The Communities Secretary Eric Pickles has announced some special funding after the riots to re-open shops, rebuild buildings which were damaged and help councils with the cost of cleaning up the mess.

It includes:

A £10m recovery fund to help councils with the immediate costs of making their areas safe, clear and clean again. This fund can be used, for example, to clear debris left strewn in streets and make immediate repairs to pavements and roads. This Recovery scheme can also be used to support councils who use their powers to offer council tax discounts or council tax relief to those whose homes have been damaged but are still habitable.

A £20m High Street Support Scheme – funded jointly by the Departments for Communities and Local Government, and Business Innovation and Skills, which will be made available immediately, for
the streets and areas where businesses were affected by the rioting. The money is intended to finance those measures that will get business trading again and meet short term costs. Councils will distribute the money and could use it to reduce business rates, finance building repairs and encourage customers back to the affected areas.

In addition, seriously damaged homes and business properties will be taken off the respective valuation lists, and Mr Pickles has strongly encouraged the Valuation Office Agency and local authorities to do so as promptly as possible. This removes any liability for council tax or business rates.

Councils have the power to offer rate relief for local firms, but must pay a quarter of the cost; central government automatically pays for three quarters of the cost. The High Street Support Scheme will help reimburse councils for this cost, to facilitate immediate and real financial help to be given to small and medium firms to rebuild their local businesses. Business rates are typically the third biggest outgoing for firms after rent and staff.

Re-housing funding to meet the immediate costs of emergency accommodation for families who have been made homeless by the disturbances. As these are exceptional circumstances, Mr Pickles has confirmed that his Department would meet these costs under established homelessness funding processes.

Eric Pickles said:

"Our priority is to get local communities back on their feet, get businesses up and running again and make sure nobody is left without a roof over their head. We will stand side by side with communities as they rebuild their lives.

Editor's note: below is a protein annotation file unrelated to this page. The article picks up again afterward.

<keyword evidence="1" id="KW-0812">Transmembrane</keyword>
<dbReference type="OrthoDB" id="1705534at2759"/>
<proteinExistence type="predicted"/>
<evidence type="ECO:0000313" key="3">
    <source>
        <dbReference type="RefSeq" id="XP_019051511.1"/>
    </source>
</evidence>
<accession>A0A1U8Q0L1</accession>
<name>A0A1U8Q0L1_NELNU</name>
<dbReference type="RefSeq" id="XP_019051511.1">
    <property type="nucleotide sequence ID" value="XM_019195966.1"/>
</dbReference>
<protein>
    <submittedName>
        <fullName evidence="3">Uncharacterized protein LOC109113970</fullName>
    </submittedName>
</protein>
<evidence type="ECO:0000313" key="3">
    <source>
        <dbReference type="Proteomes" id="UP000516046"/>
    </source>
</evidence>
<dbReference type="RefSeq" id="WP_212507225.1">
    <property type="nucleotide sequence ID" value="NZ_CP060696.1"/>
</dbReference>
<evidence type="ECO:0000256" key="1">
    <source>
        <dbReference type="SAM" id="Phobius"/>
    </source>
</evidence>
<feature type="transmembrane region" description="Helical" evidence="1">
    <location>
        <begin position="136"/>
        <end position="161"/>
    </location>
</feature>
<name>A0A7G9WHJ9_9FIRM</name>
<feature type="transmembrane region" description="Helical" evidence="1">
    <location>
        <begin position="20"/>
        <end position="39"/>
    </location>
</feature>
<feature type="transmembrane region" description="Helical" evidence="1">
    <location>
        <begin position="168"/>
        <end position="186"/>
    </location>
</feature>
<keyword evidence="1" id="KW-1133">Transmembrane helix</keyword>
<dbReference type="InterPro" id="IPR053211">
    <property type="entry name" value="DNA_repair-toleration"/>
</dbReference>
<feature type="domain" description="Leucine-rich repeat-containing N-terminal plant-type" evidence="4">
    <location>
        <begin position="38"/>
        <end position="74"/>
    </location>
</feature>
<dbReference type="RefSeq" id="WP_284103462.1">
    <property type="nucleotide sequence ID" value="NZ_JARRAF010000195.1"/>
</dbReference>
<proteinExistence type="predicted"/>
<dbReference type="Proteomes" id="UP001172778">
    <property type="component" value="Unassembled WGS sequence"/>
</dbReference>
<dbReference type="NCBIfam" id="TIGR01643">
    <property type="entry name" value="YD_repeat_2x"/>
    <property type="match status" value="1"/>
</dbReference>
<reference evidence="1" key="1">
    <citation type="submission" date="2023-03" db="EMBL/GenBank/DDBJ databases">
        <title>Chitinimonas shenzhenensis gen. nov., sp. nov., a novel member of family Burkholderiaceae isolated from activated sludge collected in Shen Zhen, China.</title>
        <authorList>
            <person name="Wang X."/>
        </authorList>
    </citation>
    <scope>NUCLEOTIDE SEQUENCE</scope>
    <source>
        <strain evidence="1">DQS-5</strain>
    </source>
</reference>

"We are making immediate financial support available to those that need help and we will continue to work closely with councils who have already responded to this violence with calm, resolve and professionalism.

"It is not just for the state to support local firms affected by these criminal actions. I encourage every local resident to make an effort to shop locally in this and coming weeks and support the local high streets which are the lifeblood of our communities."

Housing Minister Grant Shapps has also confirmed he will make it easier for Council to evict tenants guilty of rioting.

He said:

"The people who rioted and looted over the past few days need to know that there are consequences to their actions. So they should wake up and listen to this clear message: if you live in a social home and you are caught rioting, your one night of madness could have disastrous consequences for the rest of your lives.

"Social housing is a precious resource, and the hard working taxpayers who subsidise it will be rightly wondering why anyone involved in trashing and looting our country should expect to enjoy the benefits of a social home.

"Councils and housing associations already have powers to evict social tenants, if they are involved in anti-social behaviour or criminal activity. I urge them to consider using those powers. I am proposing to strengthen the powers so that tenants can be evicted for serious anti-social behaviour or criminal activity beyond their local neighbourhood. We've also recently announced that landlords, for the first time, will be able to use a fast-track eviction process where there's a previous conviction for a serious offence. So rioters beware – our country will be restored, but the stain on your record will remain, and could count against you in years to come."

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